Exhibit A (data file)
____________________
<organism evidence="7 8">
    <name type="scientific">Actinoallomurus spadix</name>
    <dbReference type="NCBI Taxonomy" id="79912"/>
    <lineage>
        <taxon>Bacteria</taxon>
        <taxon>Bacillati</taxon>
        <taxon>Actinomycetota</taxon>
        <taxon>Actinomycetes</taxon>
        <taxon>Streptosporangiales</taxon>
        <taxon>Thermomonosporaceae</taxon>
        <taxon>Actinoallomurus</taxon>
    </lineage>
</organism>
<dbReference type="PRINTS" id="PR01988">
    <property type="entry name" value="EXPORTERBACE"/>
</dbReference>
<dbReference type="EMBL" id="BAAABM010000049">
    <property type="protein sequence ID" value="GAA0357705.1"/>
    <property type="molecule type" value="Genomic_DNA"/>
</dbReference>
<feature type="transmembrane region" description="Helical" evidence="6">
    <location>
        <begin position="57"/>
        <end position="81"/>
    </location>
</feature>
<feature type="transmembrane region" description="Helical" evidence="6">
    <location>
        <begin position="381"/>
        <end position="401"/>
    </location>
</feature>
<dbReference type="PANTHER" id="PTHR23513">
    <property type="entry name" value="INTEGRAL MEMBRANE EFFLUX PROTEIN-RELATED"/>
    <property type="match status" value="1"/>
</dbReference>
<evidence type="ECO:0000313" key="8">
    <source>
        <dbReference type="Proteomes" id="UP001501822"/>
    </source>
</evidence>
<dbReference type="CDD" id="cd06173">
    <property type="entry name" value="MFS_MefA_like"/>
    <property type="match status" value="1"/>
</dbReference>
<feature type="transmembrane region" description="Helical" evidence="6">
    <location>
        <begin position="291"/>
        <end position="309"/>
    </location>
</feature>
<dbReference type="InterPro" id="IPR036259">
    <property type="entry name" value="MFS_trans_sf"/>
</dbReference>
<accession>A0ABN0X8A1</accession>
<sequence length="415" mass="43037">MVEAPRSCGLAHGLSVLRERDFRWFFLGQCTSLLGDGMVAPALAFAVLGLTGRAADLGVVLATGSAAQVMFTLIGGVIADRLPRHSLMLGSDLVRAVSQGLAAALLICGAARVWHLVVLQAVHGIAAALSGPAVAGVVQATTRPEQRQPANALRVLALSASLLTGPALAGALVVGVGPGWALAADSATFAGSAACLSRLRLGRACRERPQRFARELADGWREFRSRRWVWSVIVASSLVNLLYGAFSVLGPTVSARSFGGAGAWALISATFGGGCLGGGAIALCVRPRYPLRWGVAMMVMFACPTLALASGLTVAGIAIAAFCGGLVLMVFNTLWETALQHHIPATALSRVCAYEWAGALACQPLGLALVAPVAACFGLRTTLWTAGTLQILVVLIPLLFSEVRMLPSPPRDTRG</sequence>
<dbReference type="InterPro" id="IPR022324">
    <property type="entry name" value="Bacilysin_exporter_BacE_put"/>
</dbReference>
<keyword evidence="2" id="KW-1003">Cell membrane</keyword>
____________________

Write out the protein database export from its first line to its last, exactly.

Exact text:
<organism evidence="7 8">
    <name type="scientific">Actinoallomurus spadix</name>
    <dbReference type="NCBI Taxonomy" id="79912"/>
    <lineage>
        <taxon>Bacteria</taxon>
        <taxon>Bacillati</taxon>
        <taxon>Actinomycetota</taxon>
        <taxon>Actinomycetes</taxon>
        <taxon>Streptosporangiales</taxon>
        <taxon>Thermomonosporaceae</taxon>
        <taxon>Actinoallomurus</taxon>
    </lineage>
</organism>
<dbReference type="PRINTS" id="PR01988">
    <property type="entry name" value="EXPORTERBACE"/>
</dbReference>
<dbReference type="EMBL" id="BAAABM010000049">
    <property type="protein sequence ID" value="GAA0357705.1"/>
    <property type="molecule type" value="Genomic_DNA"/>
</dbReference>
<feature type="transmembrane region" description="Helical" evidence="6">
    <location>
        <begin position="57"/>
        <end position="81"/>
    </location>
</feature>
<feature type="transmembrane region" description="Helical" evidence="6">
    <location>
        <begin position="381"/>
        <end position="401"/>
    </location>
</feature>
<dbReference type="PANTHER" id="PTHR23513">
    <property type="entry name" value="INTEGRAL MEMBRANE EFFLUX PROTEIN-RELATED"/>
    <property type="match status" value="1"/>
</dbReference>
<evidence type="ECO:0000313" key="8">
    <source>
        <dbReference type="Proteomes" id="UP001501822"/>
    </source>
</evidence>
<dbReference type="CDD" id="cd06173">
    <property type="entry name" value="MFS_MefA_like"/>
    <property type="match status" value="1"/>
</dbReference>
<feature type="transmembrane region" description="Helical" evidence="6">
    <location>
        <begin position="291"/>
        <end position="309"/>
    </location>
</feature>
<dbReference type="InterPro" id="IPR036259">
    <property type="entry name" value="MFS_trans_sf"/>
</dbReference>
<accession>A0ABN0X8A1</accession>
<sequence length="415" mass="43037">MVEAPRSCGLAHGLSVLRERDFRWFFLGQCTSLLGDGMVAPALAFAVLGLTGRAADLGVVLATGSAAQVMFTLIGGVIADRLPRHSLMLGSDLVRAVSQGLAAALLICGAARVWHLVVLQAVHGIAAALSGPAVAGVVQATTRPEQRQPANALRVLALSASLLTGPALAGALVVGVGPGWALAADSATFAGSAACLSRLRLGRACRERPQRFARELADGWREFRSRRWVWSVIVASSLVNLLYGAFSVLGPTVSARSFGGAGAWALISATFGGGCLGGGAIALCVRPRYPLRWGVAMMVMFACPTLALASGLTVAGIAIAAFCGGLVLMVFNTLWETALQHHIPATALSRVCAYEWAGALACQPLGLALVAPVAACFGLRTTLWTAGTLQILVVLIPLLFSEVRMLPSPPRDTRG</sequence>
<dbReference type="InterPro" id="IPR022324">
    <property type="entry name" value="Bacilysin_exporter_BacE_put"/>
</dbReference>
<keyword evidence="2" id="KW-1003">Cell membrane</keyword>